Fonterra has ruled out a public listing, a decision which is supported by most of the cooperative’s shareholders.
Suppliers are wary of a public listing because they want higher returns from the milk they produce and that might not be the primary aim of outside shareholders.
Having ruled out listing the company has to look for other ways of funding expansion and will be making an announcement tomorrow afternoon.
It is likely to include a change to the way shares are redeemed.
At the moment farmers can sell shares back to Fonterra if they want to stop supplying the company or if production drops below the level of their shareholding.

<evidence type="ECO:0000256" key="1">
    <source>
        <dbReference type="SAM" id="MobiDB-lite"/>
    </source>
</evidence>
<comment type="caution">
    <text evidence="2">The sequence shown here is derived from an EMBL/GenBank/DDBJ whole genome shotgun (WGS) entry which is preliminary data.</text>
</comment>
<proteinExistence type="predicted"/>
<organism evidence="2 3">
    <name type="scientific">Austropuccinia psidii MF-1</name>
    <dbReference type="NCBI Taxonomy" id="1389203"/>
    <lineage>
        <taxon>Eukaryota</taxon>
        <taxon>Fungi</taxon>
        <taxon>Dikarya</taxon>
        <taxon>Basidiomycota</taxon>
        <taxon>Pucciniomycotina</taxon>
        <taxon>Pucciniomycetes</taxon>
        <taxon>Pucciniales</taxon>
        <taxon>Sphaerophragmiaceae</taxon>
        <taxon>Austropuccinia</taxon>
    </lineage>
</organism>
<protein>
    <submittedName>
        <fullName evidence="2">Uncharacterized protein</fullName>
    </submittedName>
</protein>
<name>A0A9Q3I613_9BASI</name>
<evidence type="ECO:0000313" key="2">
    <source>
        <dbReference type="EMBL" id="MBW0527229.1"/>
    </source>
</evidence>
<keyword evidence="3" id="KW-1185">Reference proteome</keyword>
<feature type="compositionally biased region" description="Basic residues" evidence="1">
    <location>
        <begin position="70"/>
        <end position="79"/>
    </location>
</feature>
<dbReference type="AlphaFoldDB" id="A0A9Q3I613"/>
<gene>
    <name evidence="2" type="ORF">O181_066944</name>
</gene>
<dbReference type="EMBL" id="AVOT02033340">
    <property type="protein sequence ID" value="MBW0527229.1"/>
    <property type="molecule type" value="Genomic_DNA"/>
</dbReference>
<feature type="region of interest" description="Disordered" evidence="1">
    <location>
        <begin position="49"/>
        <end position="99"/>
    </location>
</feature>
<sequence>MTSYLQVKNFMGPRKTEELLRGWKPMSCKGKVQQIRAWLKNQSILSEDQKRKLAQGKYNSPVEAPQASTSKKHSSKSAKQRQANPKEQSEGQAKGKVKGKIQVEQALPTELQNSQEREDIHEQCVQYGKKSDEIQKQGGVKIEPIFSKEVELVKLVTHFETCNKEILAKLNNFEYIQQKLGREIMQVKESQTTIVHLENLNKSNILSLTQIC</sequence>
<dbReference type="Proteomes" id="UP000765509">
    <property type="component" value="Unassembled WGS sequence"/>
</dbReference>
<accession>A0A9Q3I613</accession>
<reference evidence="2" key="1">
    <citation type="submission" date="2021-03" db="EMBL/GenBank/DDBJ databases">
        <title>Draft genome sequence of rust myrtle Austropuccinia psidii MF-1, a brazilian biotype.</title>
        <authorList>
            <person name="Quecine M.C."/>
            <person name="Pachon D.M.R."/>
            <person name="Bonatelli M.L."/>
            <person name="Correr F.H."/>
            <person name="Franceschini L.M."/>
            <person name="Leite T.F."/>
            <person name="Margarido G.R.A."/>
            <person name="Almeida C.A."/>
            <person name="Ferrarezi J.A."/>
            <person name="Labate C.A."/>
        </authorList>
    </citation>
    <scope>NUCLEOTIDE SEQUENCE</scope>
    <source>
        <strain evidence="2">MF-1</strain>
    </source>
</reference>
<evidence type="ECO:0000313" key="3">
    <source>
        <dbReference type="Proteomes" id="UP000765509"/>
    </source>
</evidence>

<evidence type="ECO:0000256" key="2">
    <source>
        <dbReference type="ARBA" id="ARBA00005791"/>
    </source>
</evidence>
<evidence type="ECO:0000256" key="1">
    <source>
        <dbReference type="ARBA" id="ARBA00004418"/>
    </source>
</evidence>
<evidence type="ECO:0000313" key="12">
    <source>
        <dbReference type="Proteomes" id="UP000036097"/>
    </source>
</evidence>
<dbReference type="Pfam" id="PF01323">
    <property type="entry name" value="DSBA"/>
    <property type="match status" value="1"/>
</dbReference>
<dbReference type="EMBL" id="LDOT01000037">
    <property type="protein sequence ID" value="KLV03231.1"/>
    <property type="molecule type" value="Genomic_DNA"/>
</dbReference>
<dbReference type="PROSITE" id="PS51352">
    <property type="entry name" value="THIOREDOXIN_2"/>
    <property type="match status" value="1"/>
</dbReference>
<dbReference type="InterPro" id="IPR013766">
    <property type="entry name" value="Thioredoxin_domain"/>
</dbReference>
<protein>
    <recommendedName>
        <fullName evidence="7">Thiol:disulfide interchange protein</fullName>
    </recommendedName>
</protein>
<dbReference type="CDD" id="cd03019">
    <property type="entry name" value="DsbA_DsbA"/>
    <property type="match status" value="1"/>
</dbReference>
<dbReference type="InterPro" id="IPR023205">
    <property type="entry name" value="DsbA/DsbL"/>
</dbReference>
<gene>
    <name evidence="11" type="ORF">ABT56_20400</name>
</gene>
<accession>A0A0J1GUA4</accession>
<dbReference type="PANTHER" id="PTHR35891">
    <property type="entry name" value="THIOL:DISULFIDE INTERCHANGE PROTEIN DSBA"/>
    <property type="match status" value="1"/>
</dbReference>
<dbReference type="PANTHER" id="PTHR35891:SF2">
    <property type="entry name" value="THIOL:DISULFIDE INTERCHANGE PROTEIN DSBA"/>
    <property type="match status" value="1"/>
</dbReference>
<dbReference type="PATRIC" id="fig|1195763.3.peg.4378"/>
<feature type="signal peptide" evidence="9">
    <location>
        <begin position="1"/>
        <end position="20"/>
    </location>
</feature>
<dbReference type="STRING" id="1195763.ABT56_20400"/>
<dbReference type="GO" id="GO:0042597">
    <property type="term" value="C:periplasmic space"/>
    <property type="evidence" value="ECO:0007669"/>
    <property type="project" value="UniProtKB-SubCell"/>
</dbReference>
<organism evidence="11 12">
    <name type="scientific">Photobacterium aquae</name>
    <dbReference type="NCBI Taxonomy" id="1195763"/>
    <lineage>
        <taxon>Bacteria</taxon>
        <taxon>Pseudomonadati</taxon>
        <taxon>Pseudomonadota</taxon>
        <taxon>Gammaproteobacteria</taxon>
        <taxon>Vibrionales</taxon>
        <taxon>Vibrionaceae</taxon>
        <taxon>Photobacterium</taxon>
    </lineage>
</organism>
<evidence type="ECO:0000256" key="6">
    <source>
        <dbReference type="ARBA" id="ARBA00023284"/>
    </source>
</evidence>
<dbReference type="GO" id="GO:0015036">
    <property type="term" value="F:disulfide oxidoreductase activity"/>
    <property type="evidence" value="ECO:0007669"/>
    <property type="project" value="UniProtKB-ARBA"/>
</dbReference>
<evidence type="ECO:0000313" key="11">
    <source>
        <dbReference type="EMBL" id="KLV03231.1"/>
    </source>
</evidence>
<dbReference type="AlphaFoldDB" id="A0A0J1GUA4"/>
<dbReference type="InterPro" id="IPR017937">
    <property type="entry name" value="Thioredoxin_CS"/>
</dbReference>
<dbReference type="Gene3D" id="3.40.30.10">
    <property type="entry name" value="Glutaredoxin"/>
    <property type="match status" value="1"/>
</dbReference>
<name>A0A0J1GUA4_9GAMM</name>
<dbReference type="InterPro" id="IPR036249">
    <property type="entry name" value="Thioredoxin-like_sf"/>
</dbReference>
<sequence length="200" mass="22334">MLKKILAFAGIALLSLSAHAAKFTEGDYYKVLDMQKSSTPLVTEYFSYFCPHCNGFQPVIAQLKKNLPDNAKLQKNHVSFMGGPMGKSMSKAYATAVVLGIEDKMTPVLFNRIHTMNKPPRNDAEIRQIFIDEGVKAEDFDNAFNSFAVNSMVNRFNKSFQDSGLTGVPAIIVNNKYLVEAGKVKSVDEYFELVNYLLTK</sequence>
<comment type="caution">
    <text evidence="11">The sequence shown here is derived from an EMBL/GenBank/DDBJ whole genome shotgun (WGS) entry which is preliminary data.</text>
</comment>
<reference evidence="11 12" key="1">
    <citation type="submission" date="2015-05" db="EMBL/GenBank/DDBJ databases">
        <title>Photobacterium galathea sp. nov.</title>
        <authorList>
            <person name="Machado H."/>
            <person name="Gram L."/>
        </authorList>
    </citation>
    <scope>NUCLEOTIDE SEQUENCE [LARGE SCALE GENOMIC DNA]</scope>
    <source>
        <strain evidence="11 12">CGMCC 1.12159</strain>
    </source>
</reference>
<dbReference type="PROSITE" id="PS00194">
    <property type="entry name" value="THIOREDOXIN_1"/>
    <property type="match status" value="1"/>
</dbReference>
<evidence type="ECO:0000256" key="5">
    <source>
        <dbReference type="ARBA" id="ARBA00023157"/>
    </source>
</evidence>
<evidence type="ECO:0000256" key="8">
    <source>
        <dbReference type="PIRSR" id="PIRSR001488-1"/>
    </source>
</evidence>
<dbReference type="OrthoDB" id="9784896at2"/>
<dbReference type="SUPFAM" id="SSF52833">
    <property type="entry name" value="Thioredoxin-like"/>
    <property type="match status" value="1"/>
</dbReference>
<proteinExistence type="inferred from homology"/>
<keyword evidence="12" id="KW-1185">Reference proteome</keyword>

That can help farmers with cash flows if, for example, their milk supply falls because of drought. But it also allows them to sell out when the share price is high, supply another company for a year or two then buy in again when the share price has fallen.
It would be better for the company if farmers had to sell to other suppliers or wait a few years – at least three and up to five – before redeeming their shares and if the price for redemption was set at a three or five year rolling average.